Like most students, I’ve relied heavily on my student loan for my four years of study. While I’ve had a part time job during my final year, my student loan has been essential in covering those extra costs I wasn’t expecting as well as paying off a hefty overdraft and credit card bill built up over my time in Germany. I may not be great with money, but I’m somewhat proud I won’t be in my overdraft upon graduating this Summer as it’s not a situation everyone’s lucky enough to experience.

Grown-up times signal with arrival of Graduation Pack

Saying that, it doesn’t mean my money issues are over upon graduating. Postgraduate study comes with quite a hefty price tag and, unlike undergraduates, postgraduates don’t have the benefit of a Student Loan Company safety net to fall back on.

I’m beyond happy to have a place on the Pgdip Journalism Course in Cardiff, but it’s slowly dawning on me exactly how different my financial situation is going to be come September. For starters, I’m going from about 8 contact hours a week to 60+, which doesn’t leave much time, if any, for part time work. Additionally, the fees this year are set at £6,500, and that’s without even thinking about maintenance costs.

The fact is, I’m going to need a proper, grown-up loan, and that’s a terrifying prospect. The option recommended to me a Career Development loan; at first glance, it all seems well and good. I can get a loan up to £10,000, enough to cover the fees at least, get it interest free for the duration of my course and then pay it back monthly once I have a job.

…except what if I don’t have a job straight away? With a course as good as Cardiff’s, I’ve a good chance of having one so long as I work my butt off, but it’s always worth keeping the worst case scenario in mind. What if I can’t make the monthly repayments? What if I can’t even get enough of a loan to cover my expenses while studying?

There isn’t really an end to my questions regarding finance for postgraduate degrees, and I’m sure there are many in my situation feeling much the same. When I asked in a Facebook status how my current postgraduate friends manage their financial affairs, the answer seemed to be with various bursaries, loans and part time work. A few mentioned surviving on Super Noodles alone, but that’s pretty standard for undergraduates, so I’m sure I could manage that.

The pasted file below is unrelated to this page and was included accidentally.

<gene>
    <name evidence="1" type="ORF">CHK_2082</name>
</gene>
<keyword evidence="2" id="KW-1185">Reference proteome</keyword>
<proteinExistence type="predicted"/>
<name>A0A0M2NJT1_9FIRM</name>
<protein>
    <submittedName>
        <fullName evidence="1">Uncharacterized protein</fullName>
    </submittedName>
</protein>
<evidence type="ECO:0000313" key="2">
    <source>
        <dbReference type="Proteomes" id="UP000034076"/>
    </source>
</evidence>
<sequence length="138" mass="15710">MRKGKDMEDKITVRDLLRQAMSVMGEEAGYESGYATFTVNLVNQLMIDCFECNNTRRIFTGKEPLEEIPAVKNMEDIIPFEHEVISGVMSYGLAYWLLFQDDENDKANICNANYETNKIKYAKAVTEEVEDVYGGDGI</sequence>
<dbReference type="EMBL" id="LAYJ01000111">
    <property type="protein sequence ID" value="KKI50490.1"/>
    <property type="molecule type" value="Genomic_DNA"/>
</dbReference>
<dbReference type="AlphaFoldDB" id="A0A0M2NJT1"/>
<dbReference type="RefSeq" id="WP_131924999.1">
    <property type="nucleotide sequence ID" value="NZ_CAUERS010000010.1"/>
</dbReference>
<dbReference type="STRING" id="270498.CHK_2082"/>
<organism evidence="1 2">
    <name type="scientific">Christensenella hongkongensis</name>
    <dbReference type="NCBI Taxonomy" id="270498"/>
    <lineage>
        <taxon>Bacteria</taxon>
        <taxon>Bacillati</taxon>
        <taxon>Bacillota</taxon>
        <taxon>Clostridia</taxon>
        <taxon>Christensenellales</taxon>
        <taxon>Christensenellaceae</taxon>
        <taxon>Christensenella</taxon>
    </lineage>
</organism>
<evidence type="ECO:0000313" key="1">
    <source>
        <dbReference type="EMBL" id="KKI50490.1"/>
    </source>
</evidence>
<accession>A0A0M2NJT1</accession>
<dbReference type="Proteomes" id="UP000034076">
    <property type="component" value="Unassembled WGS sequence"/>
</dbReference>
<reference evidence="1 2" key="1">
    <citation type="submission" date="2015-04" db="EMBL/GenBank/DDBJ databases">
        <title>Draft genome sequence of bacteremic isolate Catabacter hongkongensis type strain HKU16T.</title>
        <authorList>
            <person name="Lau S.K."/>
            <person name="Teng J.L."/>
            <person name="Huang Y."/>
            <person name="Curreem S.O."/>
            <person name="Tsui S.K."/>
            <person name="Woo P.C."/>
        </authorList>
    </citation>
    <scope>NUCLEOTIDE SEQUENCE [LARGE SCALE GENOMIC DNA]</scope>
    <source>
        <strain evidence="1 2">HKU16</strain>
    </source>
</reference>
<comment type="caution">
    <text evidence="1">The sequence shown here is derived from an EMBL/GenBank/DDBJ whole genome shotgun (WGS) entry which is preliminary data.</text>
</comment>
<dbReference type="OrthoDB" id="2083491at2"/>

Obviously I’ve applied for various grants; it’s pretty much standard to try that option out, especially with the nature of my course, where, as previously mentioned, there won’t necessarily be time for any kind of part time work. If we’re talking about journalism specifically, there are grants you can apply for, all of which are ridiculously competitive. Within the next few weeks I’ll know if one such application has been successful, and I’m not overly optimistic.

The thing is, if anyone were to take my family’s income into account, I’m not exactly a pauper. But with a brother going into his second year at university, I can hardly expect my family to foot my education bills for long. After all, this is all part and parcel of growing up; I need to stand on my own two feet at some point. Yet, getting myself into even more debt feels somewhat counterproductive; I’m still lending, I’m still not using money that is my own, how is that growing up and taking responsibility?

On the other hand, the way I see it, if in the long term taking out a loan will ensure my career, then, as scary as it might be, I need to bite the bullet. Whether I’m lending or not, I’m still taking charge of my own finances instead of relying on good old Mum and Dad to take care of my monetary issues. As much as it may feel like a step backwards, if I work hard and make sure I have a job after the nine months on my course, then I can be adult enough to pay back my own debts. It’ll be hard, I’m sure, but I’ll get it done.